Hidden cost of (not) using Venkman

I came across a Venkman “feature” that was so unexpected that I even filed a JavaScript engine bug on it. Only after Gijs Kruitbosch asked me to test with a clean profile I realized that the JavaScript performance issue I was seeing wasn’t inherent to Firefox but rather something the Venkman extension was responsible for. That’s right, Venkman is degrading JavaScript performance just by being installed, even if you don’t use it. I had Venkman installed “just in case” and this was a big surprise to me.

The technical details: any JavaScript debugger for Firefox (be it Venkman, Firebug or my JavaScript Deobfuscator) uses the debugging interface of the JavaScript engine, it merely serves as a user interface for it. Usually the debugging interface is turned off and only switched on when necessary. The reason for this: when the debugging interface is switched on it makes the JavaScript engine do some bookkeeping which has an impact on performance (about 15% on the SunSpider benchmark according to my measurement).

The problem is: Venkman turns on the debugging interface on browser startup so that it is active throughout the entire browser session. And that’s independent of whether you are actually using the debugger. The only way to turn off this behavior is typing the following command on the Venkman command line:

/startup-init off

This will only work until you install a new extension or upgrade Firefox, after that the setting will be reset.

Why is Venkman doing something like this? The problem is apparently that Venkman cannot “see” scripts that were compiled while the debugging interface was inactive. So if you turn off start-up initialization Venkman will always start with an empty file list. You will need to reload the pages you want to debug to see something. Even with start-up initialization some XPCOM components will remain invisible. This is being caused by bug 480765 – I hope that the patch there lands soon and Venkman is adjusted as well then.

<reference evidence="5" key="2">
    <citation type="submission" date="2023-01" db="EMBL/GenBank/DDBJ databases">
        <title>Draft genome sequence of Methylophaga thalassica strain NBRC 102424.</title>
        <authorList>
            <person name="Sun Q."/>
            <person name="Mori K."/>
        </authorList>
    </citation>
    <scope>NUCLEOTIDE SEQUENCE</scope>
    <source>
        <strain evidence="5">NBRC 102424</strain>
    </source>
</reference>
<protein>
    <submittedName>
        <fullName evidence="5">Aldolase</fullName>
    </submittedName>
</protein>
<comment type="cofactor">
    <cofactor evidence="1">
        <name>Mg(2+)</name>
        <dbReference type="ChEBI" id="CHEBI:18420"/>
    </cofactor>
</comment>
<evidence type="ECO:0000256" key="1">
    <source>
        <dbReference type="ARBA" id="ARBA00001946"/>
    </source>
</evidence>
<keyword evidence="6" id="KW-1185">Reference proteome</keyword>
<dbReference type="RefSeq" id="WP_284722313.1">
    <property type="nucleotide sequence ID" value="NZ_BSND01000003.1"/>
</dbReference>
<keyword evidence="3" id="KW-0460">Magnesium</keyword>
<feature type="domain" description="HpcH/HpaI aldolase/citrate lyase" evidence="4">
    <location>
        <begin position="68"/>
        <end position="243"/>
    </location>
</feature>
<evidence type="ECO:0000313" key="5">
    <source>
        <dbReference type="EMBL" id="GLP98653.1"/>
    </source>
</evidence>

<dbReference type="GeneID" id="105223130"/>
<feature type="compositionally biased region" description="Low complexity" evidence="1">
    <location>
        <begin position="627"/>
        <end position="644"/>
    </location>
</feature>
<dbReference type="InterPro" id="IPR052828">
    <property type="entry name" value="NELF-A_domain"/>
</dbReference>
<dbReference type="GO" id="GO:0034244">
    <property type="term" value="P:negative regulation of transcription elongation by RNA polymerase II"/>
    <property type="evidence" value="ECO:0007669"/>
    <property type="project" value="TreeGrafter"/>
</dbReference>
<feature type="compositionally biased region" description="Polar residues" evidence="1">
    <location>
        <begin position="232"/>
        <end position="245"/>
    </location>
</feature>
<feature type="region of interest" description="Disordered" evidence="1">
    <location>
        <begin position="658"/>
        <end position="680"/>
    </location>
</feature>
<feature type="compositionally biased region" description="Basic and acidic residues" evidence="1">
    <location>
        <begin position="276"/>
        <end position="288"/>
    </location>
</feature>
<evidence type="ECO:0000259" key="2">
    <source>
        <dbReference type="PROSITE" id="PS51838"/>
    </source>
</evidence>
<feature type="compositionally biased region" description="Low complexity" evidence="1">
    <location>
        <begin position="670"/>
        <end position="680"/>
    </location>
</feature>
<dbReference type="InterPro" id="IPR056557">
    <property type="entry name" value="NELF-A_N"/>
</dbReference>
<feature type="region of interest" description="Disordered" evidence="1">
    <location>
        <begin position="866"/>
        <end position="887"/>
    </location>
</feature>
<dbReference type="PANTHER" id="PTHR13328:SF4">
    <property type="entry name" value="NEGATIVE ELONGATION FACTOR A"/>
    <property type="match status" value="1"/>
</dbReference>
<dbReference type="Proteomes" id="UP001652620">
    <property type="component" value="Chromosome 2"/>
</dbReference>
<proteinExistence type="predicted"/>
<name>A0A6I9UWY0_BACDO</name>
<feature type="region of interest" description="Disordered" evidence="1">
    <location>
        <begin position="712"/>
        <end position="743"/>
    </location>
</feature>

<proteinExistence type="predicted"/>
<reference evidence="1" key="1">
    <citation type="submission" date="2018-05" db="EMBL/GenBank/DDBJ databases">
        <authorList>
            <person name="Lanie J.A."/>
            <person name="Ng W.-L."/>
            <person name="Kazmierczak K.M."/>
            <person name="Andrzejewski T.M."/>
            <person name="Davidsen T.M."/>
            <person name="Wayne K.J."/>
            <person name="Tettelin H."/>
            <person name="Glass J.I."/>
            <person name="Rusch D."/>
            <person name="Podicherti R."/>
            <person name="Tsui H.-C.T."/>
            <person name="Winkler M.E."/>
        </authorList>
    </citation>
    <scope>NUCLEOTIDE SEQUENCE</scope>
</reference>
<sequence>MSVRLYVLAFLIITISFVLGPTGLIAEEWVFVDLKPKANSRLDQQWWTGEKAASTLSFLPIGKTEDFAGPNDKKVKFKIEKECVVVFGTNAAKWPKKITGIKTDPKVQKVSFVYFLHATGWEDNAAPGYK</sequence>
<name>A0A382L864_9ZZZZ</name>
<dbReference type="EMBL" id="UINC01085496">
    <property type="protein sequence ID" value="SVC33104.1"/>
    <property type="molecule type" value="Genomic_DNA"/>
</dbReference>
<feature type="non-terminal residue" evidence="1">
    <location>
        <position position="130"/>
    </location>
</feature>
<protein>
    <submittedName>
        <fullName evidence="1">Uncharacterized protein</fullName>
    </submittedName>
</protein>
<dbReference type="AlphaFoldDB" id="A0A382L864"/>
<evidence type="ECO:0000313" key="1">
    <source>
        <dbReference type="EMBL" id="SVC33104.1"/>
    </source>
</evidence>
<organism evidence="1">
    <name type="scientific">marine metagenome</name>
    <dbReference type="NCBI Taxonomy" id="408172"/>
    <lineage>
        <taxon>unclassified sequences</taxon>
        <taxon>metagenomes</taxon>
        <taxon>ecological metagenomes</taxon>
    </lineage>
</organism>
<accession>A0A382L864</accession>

• johnjbarton

    Firebug 1.4 has an auto-suspend which we use to reduce the overhead of the ‘jsd’ layer underlying both Venkman and Firebug. Currently we are ‘pause/unpause’ jsd but I think we could turn it ‘on’ and ‘off’. I don’t actually know how performance varies with these settings; Firebug layers more work on top of what jsd & venkman already do so we had to implement suspend for our own code.

    Wladimir Palant

    It seems that you get at least the same performance cost as soon as you install Chromebug. It will flip Firebug’s filterSystemURLs pref which effectively means that Firebug always turns on the debugger at startup. And it stays permanently on which has the impact on performance that I describe here – regardless of whether Firebug is actually doing anything with the debugger. That effect stays even after you uninstall Chromebug.

  • johnjbarton

    Chromebug does not use Firebug’s suspend/resume. jsd needs to be on during startup to gather information on the components as they are compiled. After that suspend/resume could be used. I’ve not tried to do this since I imagined most uses of Chromebug will be for debugging not running the browser.